I’m not sure that deciding something is looney and fringe, and then ignoring it, without ever having actually heard anything about it, is really much of an insult. It’s mostly just sad.Report

        • BlaiseP in reply to Rose Woodhouse says:

          Communism is a longlong way from dead in the world at large. Communism only arises as a reaction to feudalism, which is Not Dead Yet.Report

          • North in reply to BlaiseP says:

            True, where you get feudal or capitalist abuses you get socialist or communist backlash absolutely but in the modern developed world there’s no large constituency either politically, socially or academically who actually thinks the communist system still stands as a plausible alternative to capitalism.Report

            • BlaiseP in reply to North says:

              That’s correct. But that doesn’t imply such conditions can’t appear again when capitalism has concentrated enough power in the hands of the few. As the centre of mass rises in the structure of the Capitalist Tower of Babel, the tower becomes vulnerable to external forces in ways a more-distributed structure could withstand.

              “While evils are sufferable”, don’t look for much change. But the cracks are appearing. If those cracks are small, they are structurally significant. Though they are not seen as Liberals in the modern sense of the word, the Tea Party does represent the re-emergence of Classical Liberal tradition.

              Perhaps not a re-emergence, for Classical Liberalism never truly went away. It was attenuated by a false sense prosperity which arose in the era when Communism held sway over China and the Warsaw Pact, attenuating the differences between Conservatives and Liberals in the USA.

              The politicians and the academics are deluded on this subject. The ghost of Marx is still out there in the shadows and poor men still read his works in translation. If Communism is not a plausible alternative, Capitalism can only hold out the equally-implausible dream of universal prosperity for so long in front of the workers’ horse before that horse is no longer motivated.Report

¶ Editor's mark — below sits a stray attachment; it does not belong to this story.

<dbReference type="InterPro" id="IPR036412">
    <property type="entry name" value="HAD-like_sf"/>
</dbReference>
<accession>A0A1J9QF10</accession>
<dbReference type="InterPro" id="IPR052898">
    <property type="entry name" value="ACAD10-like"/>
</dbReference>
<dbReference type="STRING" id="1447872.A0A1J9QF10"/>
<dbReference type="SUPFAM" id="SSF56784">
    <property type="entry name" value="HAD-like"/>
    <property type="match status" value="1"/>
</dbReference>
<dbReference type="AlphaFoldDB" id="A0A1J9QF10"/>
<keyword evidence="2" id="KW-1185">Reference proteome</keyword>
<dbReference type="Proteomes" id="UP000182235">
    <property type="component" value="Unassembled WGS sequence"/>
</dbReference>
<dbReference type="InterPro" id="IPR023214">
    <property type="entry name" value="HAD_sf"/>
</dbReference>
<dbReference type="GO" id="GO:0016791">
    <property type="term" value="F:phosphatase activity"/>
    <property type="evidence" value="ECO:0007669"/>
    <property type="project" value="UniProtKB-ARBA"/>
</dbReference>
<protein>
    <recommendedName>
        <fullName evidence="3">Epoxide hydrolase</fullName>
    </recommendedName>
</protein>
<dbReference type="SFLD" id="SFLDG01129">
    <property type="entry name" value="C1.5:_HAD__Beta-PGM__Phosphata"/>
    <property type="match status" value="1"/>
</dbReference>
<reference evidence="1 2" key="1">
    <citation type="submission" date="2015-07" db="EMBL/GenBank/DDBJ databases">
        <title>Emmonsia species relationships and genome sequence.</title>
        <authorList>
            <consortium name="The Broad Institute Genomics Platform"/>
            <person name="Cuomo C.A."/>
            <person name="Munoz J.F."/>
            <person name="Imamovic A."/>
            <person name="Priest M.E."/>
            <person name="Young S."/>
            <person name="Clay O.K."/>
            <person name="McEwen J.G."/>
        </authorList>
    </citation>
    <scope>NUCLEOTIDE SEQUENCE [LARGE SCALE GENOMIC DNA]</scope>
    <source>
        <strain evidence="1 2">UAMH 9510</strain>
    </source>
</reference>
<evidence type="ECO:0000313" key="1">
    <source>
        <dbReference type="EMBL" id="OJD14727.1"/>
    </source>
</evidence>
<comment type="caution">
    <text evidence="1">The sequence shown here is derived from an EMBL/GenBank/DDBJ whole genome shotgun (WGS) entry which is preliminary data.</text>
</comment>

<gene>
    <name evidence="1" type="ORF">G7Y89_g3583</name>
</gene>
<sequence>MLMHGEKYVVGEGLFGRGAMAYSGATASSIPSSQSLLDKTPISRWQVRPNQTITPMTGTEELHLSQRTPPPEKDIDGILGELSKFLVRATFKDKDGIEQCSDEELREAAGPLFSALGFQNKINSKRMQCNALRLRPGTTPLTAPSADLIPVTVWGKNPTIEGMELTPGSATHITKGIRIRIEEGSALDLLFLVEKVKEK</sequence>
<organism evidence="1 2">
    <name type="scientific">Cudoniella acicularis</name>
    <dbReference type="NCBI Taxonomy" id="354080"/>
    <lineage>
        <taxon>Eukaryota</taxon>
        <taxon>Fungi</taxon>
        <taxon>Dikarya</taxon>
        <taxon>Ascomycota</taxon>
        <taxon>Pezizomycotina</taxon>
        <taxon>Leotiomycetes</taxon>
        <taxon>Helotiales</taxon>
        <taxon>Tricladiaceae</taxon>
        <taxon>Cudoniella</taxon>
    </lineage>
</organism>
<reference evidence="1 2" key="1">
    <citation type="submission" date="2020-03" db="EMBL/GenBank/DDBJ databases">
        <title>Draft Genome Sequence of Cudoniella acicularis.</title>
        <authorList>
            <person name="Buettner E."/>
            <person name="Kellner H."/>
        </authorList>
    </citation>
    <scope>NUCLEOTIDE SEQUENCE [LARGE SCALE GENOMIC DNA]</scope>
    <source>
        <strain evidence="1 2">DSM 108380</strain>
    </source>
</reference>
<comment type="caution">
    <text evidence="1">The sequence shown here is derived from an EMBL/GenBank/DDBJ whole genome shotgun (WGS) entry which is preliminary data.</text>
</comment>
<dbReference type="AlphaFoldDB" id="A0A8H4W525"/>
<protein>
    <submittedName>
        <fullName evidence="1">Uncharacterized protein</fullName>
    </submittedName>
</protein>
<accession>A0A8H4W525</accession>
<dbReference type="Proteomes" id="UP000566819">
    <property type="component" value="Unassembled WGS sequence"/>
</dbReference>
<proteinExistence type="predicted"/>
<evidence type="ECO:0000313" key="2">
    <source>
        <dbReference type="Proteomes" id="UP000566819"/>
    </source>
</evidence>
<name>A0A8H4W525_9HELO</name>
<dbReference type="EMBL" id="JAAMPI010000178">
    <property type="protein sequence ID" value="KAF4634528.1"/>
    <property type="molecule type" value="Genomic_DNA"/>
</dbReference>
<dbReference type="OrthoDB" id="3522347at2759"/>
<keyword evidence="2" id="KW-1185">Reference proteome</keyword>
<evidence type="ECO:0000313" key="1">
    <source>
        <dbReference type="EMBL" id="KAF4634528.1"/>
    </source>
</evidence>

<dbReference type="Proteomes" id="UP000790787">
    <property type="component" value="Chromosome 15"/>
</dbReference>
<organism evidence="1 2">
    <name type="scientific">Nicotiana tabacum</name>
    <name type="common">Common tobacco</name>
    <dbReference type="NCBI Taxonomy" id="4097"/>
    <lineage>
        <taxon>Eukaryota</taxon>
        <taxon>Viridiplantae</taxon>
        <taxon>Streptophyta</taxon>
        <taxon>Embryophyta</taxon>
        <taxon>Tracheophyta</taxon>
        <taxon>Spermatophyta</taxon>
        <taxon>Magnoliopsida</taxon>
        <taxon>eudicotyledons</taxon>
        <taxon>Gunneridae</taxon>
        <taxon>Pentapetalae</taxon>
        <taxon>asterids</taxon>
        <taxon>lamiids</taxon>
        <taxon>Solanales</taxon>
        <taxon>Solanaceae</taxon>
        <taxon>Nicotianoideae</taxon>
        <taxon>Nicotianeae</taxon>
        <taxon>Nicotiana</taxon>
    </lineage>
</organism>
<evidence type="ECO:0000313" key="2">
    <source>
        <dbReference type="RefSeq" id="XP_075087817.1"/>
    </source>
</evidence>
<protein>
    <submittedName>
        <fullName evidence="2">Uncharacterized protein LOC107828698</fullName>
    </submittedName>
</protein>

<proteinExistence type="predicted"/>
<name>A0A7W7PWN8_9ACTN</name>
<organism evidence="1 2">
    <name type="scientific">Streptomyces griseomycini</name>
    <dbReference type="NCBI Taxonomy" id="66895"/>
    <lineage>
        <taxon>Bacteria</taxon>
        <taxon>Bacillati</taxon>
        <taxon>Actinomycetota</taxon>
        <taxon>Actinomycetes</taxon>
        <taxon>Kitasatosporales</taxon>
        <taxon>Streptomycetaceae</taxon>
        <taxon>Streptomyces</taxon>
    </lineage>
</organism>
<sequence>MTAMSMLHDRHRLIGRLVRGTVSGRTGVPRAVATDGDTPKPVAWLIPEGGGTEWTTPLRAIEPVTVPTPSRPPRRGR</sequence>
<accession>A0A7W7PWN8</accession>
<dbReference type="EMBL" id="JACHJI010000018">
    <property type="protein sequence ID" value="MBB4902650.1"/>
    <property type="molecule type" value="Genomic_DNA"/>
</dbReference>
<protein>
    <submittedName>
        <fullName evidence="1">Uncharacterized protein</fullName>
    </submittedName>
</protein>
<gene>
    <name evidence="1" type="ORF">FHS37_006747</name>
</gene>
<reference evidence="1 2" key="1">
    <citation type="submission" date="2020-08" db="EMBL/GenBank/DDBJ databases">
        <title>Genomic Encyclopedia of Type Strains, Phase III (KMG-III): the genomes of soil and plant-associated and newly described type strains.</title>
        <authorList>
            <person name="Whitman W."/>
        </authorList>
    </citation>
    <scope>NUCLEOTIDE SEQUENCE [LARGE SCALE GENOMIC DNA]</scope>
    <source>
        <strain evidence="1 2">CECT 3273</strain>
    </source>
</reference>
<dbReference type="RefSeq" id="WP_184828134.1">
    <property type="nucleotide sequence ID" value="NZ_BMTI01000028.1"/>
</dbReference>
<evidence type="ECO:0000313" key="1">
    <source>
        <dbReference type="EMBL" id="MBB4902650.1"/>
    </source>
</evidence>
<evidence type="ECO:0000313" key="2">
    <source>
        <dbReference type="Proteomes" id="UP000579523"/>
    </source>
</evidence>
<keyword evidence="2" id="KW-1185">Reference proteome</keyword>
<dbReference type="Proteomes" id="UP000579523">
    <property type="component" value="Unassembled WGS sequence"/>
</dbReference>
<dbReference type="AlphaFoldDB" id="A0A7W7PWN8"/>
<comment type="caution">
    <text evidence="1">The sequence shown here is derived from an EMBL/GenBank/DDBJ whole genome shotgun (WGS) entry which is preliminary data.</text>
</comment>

• North in reply to BlaiseP says:

                I think we agree Blaise. Communism arose in the first place because of the abuse of the elites. If, in its death, the capitalist elite unlearns the lessons that they learned and employed across the last century to defeat communism then something very communist could arise once again.

                By classical liberal are you talking about the kind of government minimalist individual freedom liberalism that libertarians claim to mostly be informed by? If so then we agree there too since my own (uneducated) read on history was that in the west (and in America in particular) the rise of communism caused a very curious alliance of the conservative old guard and the classical liberals that informs much of the modern political spectrum to this day. In America especially it’s a strange thing that the party of cultural conservatism and authority frosts itself all over with libertarian slogans like a hooker covering herself with whip cream whenever it finds itself out of power.Report

              • BlaiseP in reply to North says:

                Yes, exactly, with a few caveats. I have said before, however tiresomely I repeat myself, that the Libertarians suffer from the same delusion as the Marxists, that government ought to retreat and the private sector advance. And like the Marxists, when the need for government is demonstrated to them, grudgingly concede the smallest possible point, then return to their Individualist Idiocy.